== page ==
What are your ambitions for the next ten years?
I do want to work with children and see the system improve. I broke all my placements down because I wanted to be in control. When I was young I felt that everyone else had so much control over my life this was the only way to get that back was to break down placements and make them move me before they threw me out. A child in care does feel very powerless and part of being powerless is not really being given information to understand what is going on around you, or what will happen to you next. Foster carers and social workers are doing it every day and they can become very numb to what’s going on. For every child who is new into care, or a new care leaver, it’s for the first time. It’s unknown and it’s very frightening. Eventually I would like to foster myself. I’m a great mum, and I know I would make a great foster mum. It would be much later in my life, I wouldn’t expect Kiyla to share me with other children, although she is already a little activist and understands about my background as well as children all over the world who have less than she does. She checks that I haven’t forgotten to make our donation to water aid every month, helping children in Africa get what they need.
How have you changed from the angry sixteen year old who left care too young?
I am still myself! I don’t think I’m a different person to the one I was and I still think of myself as a care leaver. I am calmer and wiser! I am now accepting of my own past and what happened to me and I don’t blame myself any more. That enables me to hold my head up and feel equal to others in society. Sometimes I still judged by others – if I am taking a business idea to someone, as soon as I mention ‘care leaver’ they are suddenly looking down on me – but that doesn’t affect me any more. It is a problem the other people have. I am no longer a young mother, or a teen parent I am just a ‘mum’ and that is the most important thing in the world to be. I used to worry about whether I had the right clothes or makeup on before I went out the door, now I am more likely to just do a quick check to make sure there is no sick on my jumper!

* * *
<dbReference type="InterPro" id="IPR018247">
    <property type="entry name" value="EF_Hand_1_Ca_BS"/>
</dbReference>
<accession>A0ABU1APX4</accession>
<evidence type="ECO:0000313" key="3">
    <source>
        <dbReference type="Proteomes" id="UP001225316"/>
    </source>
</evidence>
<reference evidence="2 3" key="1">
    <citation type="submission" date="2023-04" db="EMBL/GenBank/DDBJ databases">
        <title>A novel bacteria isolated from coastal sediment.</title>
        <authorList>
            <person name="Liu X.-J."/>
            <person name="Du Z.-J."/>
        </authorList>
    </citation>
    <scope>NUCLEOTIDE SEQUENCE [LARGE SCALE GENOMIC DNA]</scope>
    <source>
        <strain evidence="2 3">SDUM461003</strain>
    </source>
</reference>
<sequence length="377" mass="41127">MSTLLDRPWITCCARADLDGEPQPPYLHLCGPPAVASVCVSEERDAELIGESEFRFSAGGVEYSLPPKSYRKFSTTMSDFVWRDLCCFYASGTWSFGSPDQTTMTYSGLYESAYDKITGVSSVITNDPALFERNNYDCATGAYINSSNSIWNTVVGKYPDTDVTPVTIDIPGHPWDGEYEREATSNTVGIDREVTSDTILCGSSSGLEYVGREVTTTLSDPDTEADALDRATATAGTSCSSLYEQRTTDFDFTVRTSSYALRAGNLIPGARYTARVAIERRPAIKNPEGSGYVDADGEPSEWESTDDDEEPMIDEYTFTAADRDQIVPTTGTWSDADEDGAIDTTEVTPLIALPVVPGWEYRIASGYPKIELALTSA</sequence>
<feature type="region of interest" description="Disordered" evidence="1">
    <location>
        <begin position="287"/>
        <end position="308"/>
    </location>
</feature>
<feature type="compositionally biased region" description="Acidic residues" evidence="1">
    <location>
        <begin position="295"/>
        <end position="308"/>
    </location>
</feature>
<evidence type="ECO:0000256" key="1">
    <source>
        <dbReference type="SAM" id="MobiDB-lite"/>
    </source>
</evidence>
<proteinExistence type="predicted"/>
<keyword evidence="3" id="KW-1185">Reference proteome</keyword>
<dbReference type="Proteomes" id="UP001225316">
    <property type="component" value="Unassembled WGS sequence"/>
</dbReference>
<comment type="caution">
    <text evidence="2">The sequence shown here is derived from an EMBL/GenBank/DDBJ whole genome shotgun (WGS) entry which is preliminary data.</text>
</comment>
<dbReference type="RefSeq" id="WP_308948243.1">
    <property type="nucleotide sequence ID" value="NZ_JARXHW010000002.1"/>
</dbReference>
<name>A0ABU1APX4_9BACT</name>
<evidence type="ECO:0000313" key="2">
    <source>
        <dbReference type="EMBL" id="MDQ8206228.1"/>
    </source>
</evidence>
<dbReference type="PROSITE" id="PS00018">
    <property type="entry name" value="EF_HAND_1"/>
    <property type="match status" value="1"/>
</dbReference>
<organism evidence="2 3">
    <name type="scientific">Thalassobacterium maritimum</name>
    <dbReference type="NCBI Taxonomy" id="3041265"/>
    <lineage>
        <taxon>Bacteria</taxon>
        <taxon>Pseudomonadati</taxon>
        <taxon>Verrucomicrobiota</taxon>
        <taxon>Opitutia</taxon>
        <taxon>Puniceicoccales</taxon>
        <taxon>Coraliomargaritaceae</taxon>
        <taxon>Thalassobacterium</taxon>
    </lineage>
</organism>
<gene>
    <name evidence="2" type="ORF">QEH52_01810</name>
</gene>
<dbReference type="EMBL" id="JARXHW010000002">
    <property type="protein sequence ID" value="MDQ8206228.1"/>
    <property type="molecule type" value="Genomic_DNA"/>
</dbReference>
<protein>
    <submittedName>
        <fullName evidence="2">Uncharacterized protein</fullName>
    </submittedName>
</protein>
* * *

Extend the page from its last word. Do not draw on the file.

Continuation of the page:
DfE Looked After Children Statistics, September 2012
View details of the Care Leavers Information Project which Becci founded
View details of the Charter for Care Leavers which was launched by the Minister for Children and Families at 6.00pm on Monday 29th October.